Calling the shots

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The relationship between camera and gun - both are loaded, aimed and shoot their subject - is hard to ignore and, as a potent filmic symbol, utterly irresistible.

How many times is a film actor "shot" dead from the camera's point of view (virtually putting the gun in the viewer's hand)?

"Pulp Fact" at the Photographers Gallery has a field day with this most exploitable of conceits - and some of it is hard to stomach.

William Klein's iconographic shots of New York street kids "playing" with guns are the ultimate in disposable magazine chic, while Robert Yager's street gangs in LA have a grittier sense of sordid reality about them.

Richard Misrach's large-scale colour pictures are witty blow-ups of pages from Playboy magazine which have been used for target practice, and Peter Neill has lined up pictures of "found" guns like individual "scientific" specimens (right).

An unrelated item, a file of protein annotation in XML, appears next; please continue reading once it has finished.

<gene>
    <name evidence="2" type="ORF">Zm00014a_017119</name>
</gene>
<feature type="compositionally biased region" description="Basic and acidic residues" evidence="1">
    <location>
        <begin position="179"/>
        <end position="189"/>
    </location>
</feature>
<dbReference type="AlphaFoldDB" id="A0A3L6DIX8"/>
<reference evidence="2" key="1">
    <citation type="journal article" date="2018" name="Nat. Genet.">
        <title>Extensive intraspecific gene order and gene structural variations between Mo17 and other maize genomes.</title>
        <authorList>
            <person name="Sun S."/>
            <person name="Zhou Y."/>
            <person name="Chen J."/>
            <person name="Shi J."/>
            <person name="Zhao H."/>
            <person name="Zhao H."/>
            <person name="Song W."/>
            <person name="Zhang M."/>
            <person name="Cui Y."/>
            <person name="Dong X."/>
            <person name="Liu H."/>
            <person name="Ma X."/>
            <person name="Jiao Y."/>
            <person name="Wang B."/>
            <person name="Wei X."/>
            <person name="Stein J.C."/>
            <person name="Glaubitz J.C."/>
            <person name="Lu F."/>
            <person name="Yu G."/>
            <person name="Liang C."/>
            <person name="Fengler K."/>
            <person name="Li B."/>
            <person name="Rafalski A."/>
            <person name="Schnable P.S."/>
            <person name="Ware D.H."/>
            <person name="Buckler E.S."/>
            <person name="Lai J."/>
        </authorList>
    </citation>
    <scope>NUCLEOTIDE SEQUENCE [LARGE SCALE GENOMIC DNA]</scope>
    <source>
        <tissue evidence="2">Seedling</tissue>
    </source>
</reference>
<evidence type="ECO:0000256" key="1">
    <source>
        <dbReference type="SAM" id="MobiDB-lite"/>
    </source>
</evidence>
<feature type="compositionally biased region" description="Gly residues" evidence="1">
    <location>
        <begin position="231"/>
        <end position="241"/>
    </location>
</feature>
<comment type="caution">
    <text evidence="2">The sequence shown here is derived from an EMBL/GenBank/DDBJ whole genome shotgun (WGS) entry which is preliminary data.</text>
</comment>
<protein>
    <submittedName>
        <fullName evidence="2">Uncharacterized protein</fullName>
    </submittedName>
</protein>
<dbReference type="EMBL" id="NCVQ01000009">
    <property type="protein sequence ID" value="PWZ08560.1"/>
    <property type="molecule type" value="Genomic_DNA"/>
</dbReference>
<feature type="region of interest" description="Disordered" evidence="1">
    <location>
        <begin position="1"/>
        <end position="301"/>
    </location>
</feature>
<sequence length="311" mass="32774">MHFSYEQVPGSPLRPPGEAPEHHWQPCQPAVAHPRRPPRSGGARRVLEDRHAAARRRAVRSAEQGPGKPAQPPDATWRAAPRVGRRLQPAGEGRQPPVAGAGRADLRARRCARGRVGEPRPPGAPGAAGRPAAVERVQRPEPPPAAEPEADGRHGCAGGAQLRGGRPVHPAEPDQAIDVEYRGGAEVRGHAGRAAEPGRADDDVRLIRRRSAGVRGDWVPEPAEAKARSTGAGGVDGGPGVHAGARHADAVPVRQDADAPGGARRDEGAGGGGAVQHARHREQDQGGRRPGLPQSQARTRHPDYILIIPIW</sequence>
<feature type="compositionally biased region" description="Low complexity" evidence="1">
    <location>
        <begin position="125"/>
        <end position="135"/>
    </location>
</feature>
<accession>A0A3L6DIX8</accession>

Then there's Larry Clark's extraordinary documentation of his own friends playing dangerous games with drugs and guns - one image has someone writhing on a bed having been accidentally shot. Taken in the 1970s, these are like out-takes from a film - the characters could be played by any of the Hollywood brat-pack.

No exhibition on gun culture would be complete without a Weegee - and here are examples of his flash-lit images of dead bodies in gutters in 1930s New York. But even the Weegees pale in comparison with the series of disarmingly theatrical anonymous images of murder scenes taken by the New York City Police Department between 1914 and 1918.

Joan Barker's series of "law-abiding" Americans at home with their guns is perhaps the most disturbing. This is the face of respectability - the gun as the last post of self-defence in small-town America. Some may find the sight of a man letting his baby son stroke the gun in his hand more chilling than that of the bloody murder scenes from the New York City Police Department.

Jane Richards

`Pulp Fact', 10am-6pm, Mon-Sat, Photographers Gallery, 5 Great Newport Street, WC2 (0171-831 1772), free. To 24 Jun